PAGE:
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8

Attempt to fetch the user record based on the username (but use LIKE instead of = so that case doesn't matter. Usernames should not be case sensitive. If you managed to fetch a user record (then the user exists) and you can compare the passwords to validate the login. About password security Store the passwords using a function like password_hash() so ...


7

SQL scripts are the right way to go: The information was originally created via a sql statements, most reliable repeat-ability would come from the same script Import/export can also get tricky if two devs are modifying the same table. It's hard to code review an export file. It's hard to debug an export file We have 5 database environments in our world: ...


6

If you only care about direct reports, you do not need to use recursion. Every employee (except the CEO) reports to exactly one manager. If you want to know direction and indirect reports, you need recursion. This would answer the question "who are all the reports of this director, including managers, supervisors, and peons." It might not be at the same ...


6

While a high number of columns is a common denormalization smell, one can have a three-column table which is not normal and a 100-column table being completely normal. I see column names in plural, which tend to be worse smells (do Issues and HobbiesAndInterests contain comma-separated numbers or some evil thing?). There's also some columns which look like ...


4

As you figured out by yourself, SQL is the way to go, but if you put the SQL commands into scripts or embed them in code does actually not make a big difference. What matters is that you make the upgrade process robust. Therefore, I would recommend to consider the following improvement over track your changes in sequential sql or code files Instead, ...


2

Updated answer There are benefits and drawbacks to adding a new table, and to storing it on the Restaurant table. Benefits to putting it directly on the restaurant table is that you get all your Restaurant info in a single read. However if this is a large row with lots of data you may not want to update it all the time. Putting it on a secondary "stats" ...


2

It's not enough to list the fields in the tables, you also need to look at the values inside those field. You will see this in the first step, which is normalising it into First normal form. Then you can continue to Second normal form, and so on. Usually you only want to normalise your database to Third normal form. Each normal form has criteria that's easy ...


2

If you want to go with the file approach and have mostly static and configuration data use SQLite (PHP entry): it is a RDBMS just like MySQL, but it is a local single file in a directory of your choice (it can even be in your application's folder), installation free, lightweight and can accomplish your data requirements with consistency and a lot of tested ...


2

You could invert the direction of the key: have Table1 and Table2 each contain a column that references back to the Main Table and make these non-nullable. This forces the referential integrity that you want, at the cost of making queries a bit more difficult because you cannot start from the Main Table to query. Not impossible, but something to think about. ...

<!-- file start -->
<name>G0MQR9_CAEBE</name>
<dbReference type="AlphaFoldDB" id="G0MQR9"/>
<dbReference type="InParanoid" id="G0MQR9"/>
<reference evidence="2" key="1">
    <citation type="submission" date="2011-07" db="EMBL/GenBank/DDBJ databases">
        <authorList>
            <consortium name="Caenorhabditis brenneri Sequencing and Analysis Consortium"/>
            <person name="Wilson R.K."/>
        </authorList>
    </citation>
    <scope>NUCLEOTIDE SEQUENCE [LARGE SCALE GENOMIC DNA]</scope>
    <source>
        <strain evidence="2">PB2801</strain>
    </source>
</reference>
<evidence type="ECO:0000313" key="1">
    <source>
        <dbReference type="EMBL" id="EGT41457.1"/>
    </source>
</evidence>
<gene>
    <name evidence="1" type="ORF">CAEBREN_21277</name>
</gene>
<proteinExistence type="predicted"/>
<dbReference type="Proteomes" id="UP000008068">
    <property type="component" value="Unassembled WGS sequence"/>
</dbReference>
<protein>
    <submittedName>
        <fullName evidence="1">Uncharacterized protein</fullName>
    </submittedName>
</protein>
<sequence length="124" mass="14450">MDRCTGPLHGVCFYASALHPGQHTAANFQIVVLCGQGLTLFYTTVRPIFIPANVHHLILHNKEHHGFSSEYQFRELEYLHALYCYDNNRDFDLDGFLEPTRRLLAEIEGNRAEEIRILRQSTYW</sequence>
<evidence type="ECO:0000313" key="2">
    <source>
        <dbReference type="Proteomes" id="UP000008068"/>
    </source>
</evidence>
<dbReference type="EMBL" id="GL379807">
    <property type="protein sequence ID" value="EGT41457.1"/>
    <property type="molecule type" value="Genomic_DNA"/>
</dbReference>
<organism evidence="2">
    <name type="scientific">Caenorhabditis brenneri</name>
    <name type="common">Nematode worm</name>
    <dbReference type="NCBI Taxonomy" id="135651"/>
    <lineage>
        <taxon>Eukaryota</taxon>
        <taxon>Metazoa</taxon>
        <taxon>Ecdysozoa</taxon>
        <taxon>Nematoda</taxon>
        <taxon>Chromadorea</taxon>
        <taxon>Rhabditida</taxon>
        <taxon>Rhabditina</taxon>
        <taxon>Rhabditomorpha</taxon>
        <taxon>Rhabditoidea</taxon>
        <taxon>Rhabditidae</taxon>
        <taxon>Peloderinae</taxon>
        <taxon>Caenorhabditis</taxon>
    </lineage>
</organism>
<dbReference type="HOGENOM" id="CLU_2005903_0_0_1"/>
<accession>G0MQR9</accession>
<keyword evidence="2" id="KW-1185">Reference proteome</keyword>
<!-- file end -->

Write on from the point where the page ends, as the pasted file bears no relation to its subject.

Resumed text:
2

Typically I'd just search the table for the record that contains the matching username. If that record doesn't exist the user doesn't exist so there is no need to go any further. If the record does exist that record would have the password hash on it for that user. Take the password given by the user, hash it in the same way, compare to the hash in your ...


1

I'm trying to determine when a web application should query a database for related data that may or may not be used in the current request. For such general questions it's hard to give a general answer. You have to consider two points: convenience and performance. Many things, which seem at first sight convenient are at hindsight performancekillers. ...


1

In your DAO layer, you should have a way to mark a relationship as required or optional (terms may vary based on whatever framework you use). Required relationships mean that if A links to B and I query A, the web service must return B as well. Use this for data where the two objects are always used together. Optional relationships mean that if A links to ...


1

For the above fields, if any of the above filed has opportunity in any time to have more than one value then that table should be split into multiple tables with one to many relationship. In case if all the fields required single time insertion at all time then no need to split it. This will lead you to third normal form.


1

Just try to break it down into logical tables. Make one table for only contact information, one table for opportunities(i.e. WantsRecoveryCoach, WantsTelephoneRecoverySupport)that way the individual tables are simple enough to understand without needing over-complicated queries to sort the data. It also allows you to separate public information like names ...


1

You can store this whereever you like. I would store it in the Restaurant table but another one for stats might make sense - it depends how often you update it, and whether you update the restaurant entries often or at all. An alternative approach would be to store the average in the business logic that fetches and returns the data. The average is then ...


1

To me, there's no question. Go with Option 1. It makes sense that you'll have Products and Categories. They're different, and shouldn't be forced to live in the same table. However, a productName (reasonably shortened to 'name') is not the same as a categoryName (also reasonably shortened to 'name'). You can use context to figure out which 'name' you ...



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